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Paradise Lost by John Milton - Barron's Booknotes
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REFERENCE

THE CRITICS

I am, however, of opinion, that no just Heroic Poem ever was or can be made, from whence one great Moral may be deduced. That which reigns in Milton, is the most universal and most useful that can be imagined: It is in short this, That Obedience to the Will of God makes Men happy, and that Disobedience makes them miserable. This is visibly the Moral of the principal Fable, which turns upon Adam and Eve, who continued in Paradise, while they kept the Command that was given them, and were driven out of it as soon as they transgressed. This is likewise the Moral of the principal episode, which shews us how an innumerable Multitude of Angels fell from their State of Bliss, and were cast into Hell upon their Disobedience.

Joseph Addison and Richard Steele, The Spectator, 3 May 1712

He was naturally a thinker for himself, confident of his own abilities, and disdainful of help or hindrance: he did not refuse admission to the thought or images of his predecessors, but he did not seek them.... His great works were performed under discountenance, and in blindness, but difficulties vanished at his touch; he was born for whatever is arduous; and his work is not the greatest of heroick poems, only because it is not the first.

Samuel Johnson, "Milton" in Lives of the Poets, 1779

Milton's chief ethical interest was freedom. He wanted to be free of his own appetites, and the appetites of others, especially tyranny. Repeatedly he says you can't have the second freedom without the first; and since the fall that is difficult.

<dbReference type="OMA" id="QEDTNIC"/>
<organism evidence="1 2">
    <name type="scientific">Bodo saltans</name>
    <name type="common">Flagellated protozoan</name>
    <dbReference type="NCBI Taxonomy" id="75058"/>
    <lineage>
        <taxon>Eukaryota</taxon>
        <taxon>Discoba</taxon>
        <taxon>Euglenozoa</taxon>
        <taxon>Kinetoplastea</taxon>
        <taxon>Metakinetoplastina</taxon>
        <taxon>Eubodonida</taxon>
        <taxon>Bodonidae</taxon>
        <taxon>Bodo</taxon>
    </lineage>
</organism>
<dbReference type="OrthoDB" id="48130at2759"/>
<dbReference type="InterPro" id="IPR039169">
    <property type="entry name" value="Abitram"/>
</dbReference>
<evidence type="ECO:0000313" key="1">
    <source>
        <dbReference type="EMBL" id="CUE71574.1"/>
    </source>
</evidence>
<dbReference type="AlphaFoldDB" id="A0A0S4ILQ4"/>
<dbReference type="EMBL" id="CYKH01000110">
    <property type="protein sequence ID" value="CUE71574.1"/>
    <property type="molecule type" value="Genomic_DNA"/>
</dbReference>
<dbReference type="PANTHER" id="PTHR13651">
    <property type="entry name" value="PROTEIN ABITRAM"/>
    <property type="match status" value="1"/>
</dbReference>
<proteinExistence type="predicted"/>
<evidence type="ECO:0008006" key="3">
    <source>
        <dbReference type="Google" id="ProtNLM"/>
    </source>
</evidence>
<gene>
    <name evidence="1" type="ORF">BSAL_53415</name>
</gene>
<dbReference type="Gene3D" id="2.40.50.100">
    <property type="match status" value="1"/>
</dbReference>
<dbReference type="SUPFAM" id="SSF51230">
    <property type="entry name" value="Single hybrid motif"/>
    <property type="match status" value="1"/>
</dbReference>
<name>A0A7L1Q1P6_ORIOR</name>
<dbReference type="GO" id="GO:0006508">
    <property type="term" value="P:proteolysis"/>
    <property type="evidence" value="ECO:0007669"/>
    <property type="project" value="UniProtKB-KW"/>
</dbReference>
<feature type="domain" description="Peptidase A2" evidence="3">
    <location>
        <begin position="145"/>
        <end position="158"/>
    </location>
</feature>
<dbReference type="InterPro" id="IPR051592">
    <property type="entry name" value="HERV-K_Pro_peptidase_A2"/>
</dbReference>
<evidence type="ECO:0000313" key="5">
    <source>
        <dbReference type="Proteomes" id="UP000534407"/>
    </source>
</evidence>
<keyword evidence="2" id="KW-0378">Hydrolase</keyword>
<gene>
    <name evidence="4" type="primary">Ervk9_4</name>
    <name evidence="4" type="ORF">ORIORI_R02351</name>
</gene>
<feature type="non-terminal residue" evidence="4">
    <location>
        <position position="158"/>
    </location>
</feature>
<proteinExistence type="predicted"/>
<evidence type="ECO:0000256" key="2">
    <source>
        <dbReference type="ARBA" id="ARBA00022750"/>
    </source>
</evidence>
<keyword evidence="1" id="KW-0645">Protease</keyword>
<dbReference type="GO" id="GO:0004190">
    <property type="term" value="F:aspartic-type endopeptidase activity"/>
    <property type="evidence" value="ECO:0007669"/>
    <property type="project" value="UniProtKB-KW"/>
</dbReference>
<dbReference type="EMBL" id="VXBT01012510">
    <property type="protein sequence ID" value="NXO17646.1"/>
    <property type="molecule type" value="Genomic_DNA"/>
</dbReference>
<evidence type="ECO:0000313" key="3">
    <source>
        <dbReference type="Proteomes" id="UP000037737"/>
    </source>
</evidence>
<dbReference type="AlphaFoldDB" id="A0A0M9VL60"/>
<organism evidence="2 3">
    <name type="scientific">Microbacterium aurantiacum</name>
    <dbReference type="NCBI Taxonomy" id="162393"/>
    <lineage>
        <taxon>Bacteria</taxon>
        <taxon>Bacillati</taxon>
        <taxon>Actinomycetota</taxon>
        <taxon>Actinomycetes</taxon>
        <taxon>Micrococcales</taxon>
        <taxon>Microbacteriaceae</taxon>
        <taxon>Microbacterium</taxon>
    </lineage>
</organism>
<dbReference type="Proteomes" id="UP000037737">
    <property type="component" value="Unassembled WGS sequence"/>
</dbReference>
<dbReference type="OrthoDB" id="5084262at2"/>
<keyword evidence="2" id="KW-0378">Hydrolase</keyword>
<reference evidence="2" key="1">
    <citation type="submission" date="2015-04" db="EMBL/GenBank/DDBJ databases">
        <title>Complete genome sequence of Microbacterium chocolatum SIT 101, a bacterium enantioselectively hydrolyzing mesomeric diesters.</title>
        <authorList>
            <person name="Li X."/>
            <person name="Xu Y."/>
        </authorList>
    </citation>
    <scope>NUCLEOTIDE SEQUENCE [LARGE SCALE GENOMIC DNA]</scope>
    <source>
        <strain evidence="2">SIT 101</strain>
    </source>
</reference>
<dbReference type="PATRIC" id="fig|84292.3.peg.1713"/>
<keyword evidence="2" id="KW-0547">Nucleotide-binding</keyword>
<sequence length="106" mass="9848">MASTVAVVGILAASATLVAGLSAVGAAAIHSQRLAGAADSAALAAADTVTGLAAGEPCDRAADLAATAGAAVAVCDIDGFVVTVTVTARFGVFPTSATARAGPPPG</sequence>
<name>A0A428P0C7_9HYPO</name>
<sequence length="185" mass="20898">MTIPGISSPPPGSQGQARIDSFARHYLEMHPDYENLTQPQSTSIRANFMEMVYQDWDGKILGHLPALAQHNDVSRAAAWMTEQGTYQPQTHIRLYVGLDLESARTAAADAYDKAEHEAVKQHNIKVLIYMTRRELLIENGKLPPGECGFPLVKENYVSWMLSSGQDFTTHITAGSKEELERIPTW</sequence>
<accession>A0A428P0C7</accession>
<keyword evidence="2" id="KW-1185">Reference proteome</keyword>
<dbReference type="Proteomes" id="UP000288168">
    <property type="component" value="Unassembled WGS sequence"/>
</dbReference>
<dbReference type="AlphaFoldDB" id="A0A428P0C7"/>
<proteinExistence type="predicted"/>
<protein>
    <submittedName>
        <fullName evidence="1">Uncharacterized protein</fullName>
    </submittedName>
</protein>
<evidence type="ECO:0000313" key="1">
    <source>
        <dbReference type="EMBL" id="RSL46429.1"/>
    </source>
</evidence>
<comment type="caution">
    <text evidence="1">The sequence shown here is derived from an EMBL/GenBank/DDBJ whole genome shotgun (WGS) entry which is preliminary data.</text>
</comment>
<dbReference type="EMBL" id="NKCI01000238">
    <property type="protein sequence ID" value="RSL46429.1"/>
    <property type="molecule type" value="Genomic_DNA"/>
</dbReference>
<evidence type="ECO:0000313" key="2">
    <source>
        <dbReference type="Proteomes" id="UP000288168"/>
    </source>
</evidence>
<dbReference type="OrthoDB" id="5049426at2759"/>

John Broadbent, Paradise Lost: Introduction, 1972, page 75

The epic poet does not write to convince doubters or to propagate individual views, but to "assert." It is, of course, just those matters which an age assumes to be beyond questioning that later ages question, and epic poetry demands therefore a greater effort of imagination and a greater willingness to grant the writer's premises than does drama or lyric poetry. The poetic greatness of Paradise Lost is in large measure due to the fact that Milton was able to take so much for granted. He was not writing a work of Christian apologetics on the one hand or a symbolic novel on the other. He was writing an epic poem, retelling the best-known story in the world, and a story whose main meaning and import he did not have to establish.

Helen Gardner, A Reading of Paradise Lost, 1965, page 15

We are never, for one moment, away from Milton in Paradise Lost. It is overwhelmingly the product of his mind and his genius. But the vocation to "assert eternal providence" is faithfully pursued. His darkened eyes search out "thrones, dominations, princedoms, virtues, powers." And it is from the Archangel that Adam receives the reassurance that though He is now invisible, God's presence follows his people through the world. The vision must be asserted because it will never, in the realm of nature, be automatically felt.

A. N. Wilson, The Life of John Milton, 1983, page 213

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